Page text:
Here’s the thing. The most successful brands today – whether it’s Starbucks or Apple or Oprah or Lady Gaga – aren’t just different. They create difference. They don’t just reflect the culture or find ways to agree with the consumer, they actively shape the culture. They’re not afraid to challenge or provoke; hell, they maybe live for that stuff. They are cultural entrepreneurs. They take something familiar – coffee, a cell phone, daytime TV, pop music, – and find a way to reframe the experience around it that changes the way we look at and think about it, that transforms the way we make it a part of our lives. Through the intense projection of a bold and particular point of view, they rework the story, they create a new kind of cultural myth that draws us in until it becomes our myth too. They’re not necessarily making an innovative product so much as an innovative cultural viewpoint (that just happens to sell that particular product).
Getting back to myth again, what these brands do is put us through a kind of initiation. They uproot us from established beliefs and customs – like the idea that coffee shouldn’t cost more than a dollar a cup. They move us into a new world (where a coffee costs four dollars). Think of an Apple store, with its own unique layout and design and vocabulary (it doesn’t have a help desk, it has a genius bar). In this new world, the brand acts as mentor. It gives us a tool or a skill or an insight that helps us advance toward self-actualization. When we leave that world, and return to our ordinary world, we take that gift with us and apply it to changing our life in some small but notable way. Through word-of-mouth we share that boon with our community.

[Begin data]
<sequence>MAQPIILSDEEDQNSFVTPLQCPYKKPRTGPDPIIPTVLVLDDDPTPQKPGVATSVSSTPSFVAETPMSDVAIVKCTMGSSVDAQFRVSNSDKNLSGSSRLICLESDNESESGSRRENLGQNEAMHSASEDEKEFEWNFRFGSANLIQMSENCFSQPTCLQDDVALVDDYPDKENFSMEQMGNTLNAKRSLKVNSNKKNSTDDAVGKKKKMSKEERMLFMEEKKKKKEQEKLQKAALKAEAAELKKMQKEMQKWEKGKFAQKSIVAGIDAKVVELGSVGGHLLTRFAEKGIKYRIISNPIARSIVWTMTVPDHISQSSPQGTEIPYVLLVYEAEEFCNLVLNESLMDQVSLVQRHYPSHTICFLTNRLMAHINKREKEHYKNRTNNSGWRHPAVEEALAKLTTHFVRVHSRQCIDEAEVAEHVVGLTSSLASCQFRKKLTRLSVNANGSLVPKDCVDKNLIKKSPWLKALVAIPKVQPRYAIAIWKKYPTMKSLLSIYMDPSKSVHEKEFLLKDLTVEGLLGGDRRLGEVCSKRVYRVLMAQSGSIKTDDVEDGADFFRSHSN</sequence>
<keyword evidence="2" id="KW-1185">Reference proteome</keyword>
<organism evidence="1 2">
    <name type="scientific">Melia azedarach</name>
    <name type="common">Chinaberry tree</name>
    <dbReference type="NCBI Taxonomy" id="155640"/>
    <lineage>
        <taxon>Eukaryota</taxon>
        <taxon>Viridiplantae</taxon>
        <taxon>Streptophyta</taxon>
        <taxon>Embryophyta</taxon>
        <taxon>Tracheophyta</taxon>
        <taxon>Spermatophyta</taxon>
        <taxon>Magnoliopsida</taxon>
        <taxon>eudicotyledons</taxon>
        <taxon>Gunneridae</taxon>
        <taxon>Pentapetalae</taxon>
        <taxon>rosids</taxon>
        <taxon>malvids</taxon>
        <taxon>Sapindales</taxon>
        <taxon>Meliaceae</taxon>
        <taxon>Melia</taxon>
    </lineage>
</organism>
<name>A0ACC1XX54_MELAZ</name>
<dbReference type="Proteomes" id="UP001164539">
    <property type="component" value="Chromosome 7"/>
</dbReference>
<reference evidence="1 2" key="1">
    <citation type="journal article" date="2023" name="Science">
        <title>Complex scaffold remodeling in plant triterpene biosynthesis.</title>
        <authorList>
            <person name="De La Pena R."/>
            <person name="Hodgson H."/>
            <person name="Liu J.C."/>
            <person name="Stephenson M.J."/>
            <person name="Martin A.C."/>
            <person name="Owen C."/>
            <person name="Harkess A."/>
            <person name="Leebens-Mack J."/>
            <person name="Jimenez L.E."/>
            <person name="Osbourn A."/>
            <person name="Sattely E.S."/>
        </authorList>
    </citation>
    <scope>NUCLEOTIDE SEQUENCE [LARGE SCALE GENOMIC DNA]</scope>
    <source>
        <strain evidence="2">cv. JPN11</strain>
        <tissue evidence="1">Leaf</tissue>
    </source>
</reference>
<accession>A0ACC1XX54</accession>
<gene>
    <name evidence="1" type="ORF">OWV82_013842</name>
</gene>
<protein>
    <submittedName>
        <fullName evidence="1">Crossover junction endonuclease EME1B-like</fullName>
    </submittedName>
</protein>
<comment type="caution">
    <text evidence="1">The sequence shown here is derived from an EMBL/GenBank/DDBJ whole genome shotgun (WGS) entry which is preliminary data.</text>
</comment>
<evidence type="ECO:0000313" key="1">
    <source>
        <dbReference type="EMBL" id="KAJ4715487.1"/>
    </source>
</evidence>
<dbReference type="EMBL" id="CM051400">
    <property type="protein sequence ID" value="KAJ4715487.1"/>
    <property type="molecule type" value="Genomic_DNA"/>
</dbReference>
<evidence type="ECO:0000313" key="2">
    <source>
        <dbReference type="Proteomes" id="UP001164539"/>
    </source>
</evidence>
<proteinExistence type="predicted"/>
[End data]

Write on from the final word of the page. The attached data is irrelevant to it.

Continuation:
It might be worth asking yourself, what do you believe that nobody else believes? How can you express that belief through your product or service in a way that someone else might find relevant and even self-enhancing? Don’t just ask, who is your consumer – ask, who do you want your consumer to become? What kind of story can you tell around your product or service to help him become that? How can you build out the world of your story so that the consumer can find different ways of entering it and interacting with it — especially in this day and age of social media?
I don’t think in terms of platform anymore; your platform is your storyworld for the consumer to explore and get lost in.Justine Musk, Don’t Lose The Snake: Creativity, Difference The Bold Point of View